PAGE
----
In fixed-income markets, investors believe a bigger fiscal stimulus package under a Biden administration would lead to stronger growth and increased inflation — factors that tend to push up yields on longer-dated debt. For example, the yield on the bellwether 10-year note, which began October at 0.69%, closed the month at 0.88%. Yields on 30-year Treasuries (1.65% as of Friday’s close) have experienced a similar climb.7
A booming third quarter puts the “Gee!” in GDP (with a giant asterisk)
One takeaway from the government’s advance estimate of third-quarter GDP growth is that it’s tough to keep a good economy down. The U.S. economy grew a record 7.4% in the third quarter (or +33.1% annualized). This is a sharp reversal from the second quarter, when GDP recorded its worst performance ever (-9%, or -31.4% annualized).8 Such a snapback had been widely expected as the U.S. began to dig itself out of the coronavirus-driven recession.
Here are some factors that contributed to the rebound in GDP from worst to first:
- Consumers, who normally account for 70% of overall growth, punched above their weight class last quarter and contributed 76% of the headline total.9 Consumer spending on goods is now 6.9% higher than it was a year ago. In contrast, consumer spending on services has declined 7.2%, reflecting pandemic-mandated shutdowns and layoffs that have disproportionately hit travel, leisure and other service sectors of the economy.10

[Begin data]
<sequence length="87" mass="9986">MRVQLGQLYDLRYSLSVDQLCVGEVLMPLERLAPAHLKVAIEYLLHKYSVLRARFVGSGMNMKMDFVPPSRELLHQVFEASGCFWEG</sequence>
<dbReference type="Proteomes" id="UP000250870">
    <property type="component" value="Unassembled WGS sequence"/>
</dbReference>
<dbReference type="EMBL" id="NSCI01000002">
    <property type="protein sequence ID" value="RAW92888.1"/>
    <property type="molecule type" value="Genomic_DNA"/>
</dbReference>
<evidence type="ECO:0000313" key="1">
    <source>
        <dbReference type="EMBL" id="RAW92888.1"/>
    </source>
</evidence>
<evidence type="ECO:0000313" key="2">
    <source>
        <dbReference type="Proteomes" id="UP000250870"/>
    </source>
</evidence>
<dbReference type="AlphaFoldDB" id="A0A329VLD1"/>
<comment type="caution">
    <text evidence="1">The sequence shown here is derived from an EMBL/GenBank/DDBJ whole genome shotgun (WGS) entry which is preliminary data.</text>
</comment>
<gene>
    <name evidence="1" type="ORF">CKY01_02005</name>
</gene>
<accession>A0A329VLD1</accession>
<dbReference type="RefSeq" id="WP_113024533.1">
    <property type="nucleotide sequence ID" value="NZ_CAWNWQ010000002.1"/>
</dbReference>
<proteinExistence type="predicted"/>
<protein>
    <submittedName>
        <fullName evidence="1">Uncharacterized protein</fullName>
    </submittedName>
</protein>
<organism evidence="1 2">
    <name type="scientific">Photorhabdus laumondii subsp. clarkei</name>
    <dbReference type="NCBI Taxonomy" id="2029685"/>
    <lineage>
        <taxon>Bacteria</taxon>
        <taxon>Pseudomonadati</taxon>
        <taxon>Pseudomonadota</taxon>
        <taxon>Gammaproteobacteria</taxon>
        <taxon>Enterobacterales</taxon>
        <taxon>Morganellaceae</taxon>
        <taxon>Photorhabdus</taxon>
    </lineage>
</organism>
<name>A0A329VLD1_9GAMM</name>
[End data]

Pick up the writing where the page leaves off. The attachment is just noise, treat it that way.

- Residential investment, which enjoyed a very strong third quarter, added to the overall growth rate, but by a small amount (2.1%).11 That’s because home construction makes up just 3%-5% of the overall economy.
- Most of the 11.6% contribution from private investment came from inventory restocking—not surprising after five consecutive quarters of shrinking inventories.12
And among the detractors from GDP:
- Government spending fell in the third quarter, trimming 0.7% from overall growth, mainly because of lower state and local spending amid budget crunches and the expiration of loans related to the Paycheck Protection Program.12
- Trade deducted 3.1% from growth, as imports — a negative input in the GDP calculation — grew faster than exports. U.S. consumers continued to purchase foreign-made goods despite the presence of higher tariffs.13
All in all, this GDP report paints a picture of an economy that has made significant progress toward a full recovery from the deepest recession since the Great Depression. This good news comes with some caveats, however. Even with such strong performance, the U.S. economy remains 2.9% smaller than it was one year ago.14 Moreover, we don’t think it will reach its fourth-quarter 2019 peak until the second half of 2021. A large fiscal relief bill, which markets anticipate should Biden win, could accelerate that timetable to the second quarter of next year.
In addition to GDP growth, other notable third-quarter data was released last week. The average personal savings rate stayed elevated (15.8%) but declined from the second quarter’s stratospheric level (25.7%).15 This drop in savings reflected increased consumer spending combined with the end of various government assistance programs, which weighed on personal income. Looking ahead, still-solid household balance sheets and cash flows should provide some protection if the economy decelerates significantly in the fourth quarter — a likely outcome unless we see aggressive government intervention to support personal income and small-business solvency.